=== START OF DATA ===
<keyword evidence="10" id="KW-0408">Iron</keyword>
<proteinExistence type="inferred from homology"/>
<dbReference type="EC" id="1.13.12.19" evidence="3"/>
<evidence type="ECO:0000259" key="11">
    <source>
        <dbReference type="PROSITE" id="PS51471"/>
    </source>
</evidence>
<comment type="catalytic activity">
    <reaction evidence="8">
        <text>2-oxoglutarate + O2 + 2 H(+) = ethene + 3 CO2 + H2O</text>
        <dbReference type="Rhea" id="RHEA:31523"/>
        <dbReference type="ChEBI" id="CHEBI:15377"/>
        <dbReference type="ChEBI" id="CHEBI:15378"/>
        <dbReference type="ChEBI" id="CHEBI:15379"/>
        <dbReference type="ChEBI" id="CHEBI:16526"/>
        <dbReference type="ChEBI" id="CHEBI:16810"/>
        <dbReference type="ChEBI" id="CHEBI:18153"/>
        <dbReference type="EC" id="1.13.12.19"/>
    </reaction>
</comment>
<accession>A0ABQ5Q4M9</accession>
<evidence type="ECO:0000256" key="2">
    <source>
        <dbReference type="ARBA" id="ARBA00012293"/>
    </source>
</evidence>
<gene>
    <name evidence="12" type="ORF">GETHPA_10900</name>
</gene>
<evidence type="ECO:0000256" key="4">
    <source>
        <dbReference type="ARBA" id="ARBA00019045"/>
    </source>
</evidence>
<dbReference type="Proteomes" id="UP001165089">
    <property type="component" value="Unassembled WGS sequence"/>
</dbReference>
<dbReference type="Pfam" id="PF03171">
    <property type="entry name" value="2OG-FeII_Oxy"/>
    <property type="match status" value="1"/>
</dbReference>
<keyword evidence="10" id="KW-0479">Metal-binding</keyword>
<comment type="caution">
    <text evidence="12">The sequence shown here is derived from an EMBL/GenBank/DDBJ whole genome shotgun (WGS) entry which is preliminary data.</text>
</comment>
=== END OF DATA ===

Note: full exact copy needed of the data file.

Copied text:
<keyword evidence="10" id="KW-0408">Iron</keyword>
<proteinExistence type="inferred from homology"/>
<dbReference type="EC" id="1.13.12.19" evidence="3"/>
<evidence type="ECO:0000259" key="11">
    <source>
        <dbReference type="PROSITE" id="PS51471"/>
    </source>
</evidence>
<comment type="catalytic activity">
    <reaction evidence="8">
        <text>2-oxoglutarate + O2 + 2 H(+) = ethene + 3 CO2 + H2O</text>
        <dbReference type="Rhea" id="RHEA:31523"/>
        <dbReference type="ChEBI" id="CHEBI:15377"/>
        <dbReference type="ChEBI" id="CHEBI:15378"/>
        <dbReference type="ChEBI" id="CHEBI:15379"/>
        <dbReference type="ChEBI" id="CHEBI:16526"/>
        <dbReference type="ChEBI" id="CHEBI:16810"/>
        <dbReference type="ChEBI" id="CHEBI:18153"/>
        <dbReference type="EC" id="1.13.12.19"/>
    </reaction>
</comment>
<accession>A0ABQ5Q4M9</accession>
<evidence type="ECO:0000256" key="2">
    <source>
        <dbReference type="ARBA" id="ARBA00012293"/>
    </source>
</evidence>
<gene>
    <name evidence="12" type="ORF">GETHPA_10900</name>
</gene>
<evidence type="ECO:0000256" key="4">
    <source>
        <dbReference type="ARBA" id="ARBA00019045"/>
    </source>
</evidence>
<dbReference type="Proteomes" id="UP001165089">
    <property type="component" value="Unassembled WGS sequence"/>
</dbReference>
<dbReference type="Pfam" id="PF03171">
    <property type="entry name" value="2OG-FeII_Oxy"/>
    <property type="match status" value="1"/>
</dbReference>
<keyword evidence="10" id="KW-0479">Metal-binding</keyword>
<comment type="caution">
    <text evidence="12">The sequence shown here is derived from an EMBL/GenBank/DDBJ whole genome shotgun (WGS) entry which is preliminary data.</text>
</comment>